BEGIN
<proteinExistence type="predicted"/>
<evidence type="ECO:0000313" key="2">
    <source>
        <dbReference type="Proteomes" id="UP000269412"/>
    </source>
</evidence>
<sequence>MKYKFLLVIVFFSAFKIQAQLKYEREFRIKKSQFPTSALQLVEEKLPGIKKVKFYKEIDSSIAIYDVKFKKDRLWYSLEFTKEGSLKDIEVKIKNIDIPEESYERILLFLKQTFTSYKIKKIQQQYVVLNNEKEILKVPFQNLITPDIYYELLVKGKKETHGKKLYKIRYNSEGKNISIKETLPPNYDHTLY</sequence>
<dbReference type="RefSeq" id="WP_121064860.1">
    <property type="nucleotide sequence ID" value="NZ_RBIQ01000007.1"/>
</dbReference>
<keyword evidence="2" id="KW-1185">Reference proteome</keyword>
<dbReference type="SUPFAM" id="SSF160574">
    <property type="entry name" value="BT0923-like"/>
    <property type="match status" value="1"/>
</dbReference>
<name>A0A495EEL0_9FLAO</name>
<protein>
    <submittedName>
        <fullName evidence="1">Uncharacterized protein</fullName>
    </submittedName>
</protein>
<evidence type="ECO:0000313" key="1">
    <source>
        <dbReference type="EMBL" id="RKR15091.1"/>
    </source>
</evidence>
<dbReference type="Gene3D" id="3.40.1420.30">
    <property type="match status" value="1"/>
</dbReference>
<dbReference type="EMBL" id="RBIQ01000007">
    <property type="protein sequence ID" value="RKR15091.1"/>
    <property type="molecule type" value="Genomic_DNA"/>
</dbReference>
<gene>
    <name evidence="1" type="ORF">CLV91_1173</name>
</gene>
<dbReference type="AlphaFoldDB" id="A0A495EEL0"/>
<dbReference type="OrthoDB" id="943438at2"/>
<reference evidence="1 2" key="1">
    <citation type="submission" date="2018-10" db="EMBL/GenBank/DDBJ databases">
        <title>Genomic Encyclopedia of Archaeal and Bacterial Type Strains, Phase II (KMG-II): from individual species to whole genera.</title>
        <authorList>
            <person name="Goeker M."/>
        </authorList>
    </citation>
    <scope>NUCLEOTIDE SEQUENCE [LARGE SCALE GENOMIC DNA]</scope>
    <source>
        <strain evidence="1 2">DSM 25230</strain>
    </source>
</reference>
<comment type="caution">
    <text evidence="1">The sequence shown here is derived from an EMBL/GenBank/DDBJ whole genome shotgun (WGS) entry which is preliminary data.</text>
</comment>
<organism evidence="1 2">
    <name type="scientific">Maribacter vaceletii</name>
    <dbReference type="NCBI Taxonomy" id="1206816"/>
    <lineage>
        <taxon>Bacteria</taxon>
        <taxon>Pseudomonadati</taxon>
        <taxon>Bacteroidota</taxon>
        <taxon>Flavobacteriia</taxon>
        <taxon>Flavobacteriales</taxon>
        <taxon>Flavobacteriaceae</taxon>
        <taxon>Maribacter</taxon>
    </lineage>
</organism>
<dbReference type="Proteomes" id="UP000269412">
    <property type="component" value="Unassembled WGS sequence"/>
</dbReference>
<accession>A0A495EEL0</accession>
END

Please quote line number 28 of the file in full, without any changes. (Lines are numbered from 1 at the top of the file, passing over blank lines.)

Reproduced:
    <property type="match status" value="1"/>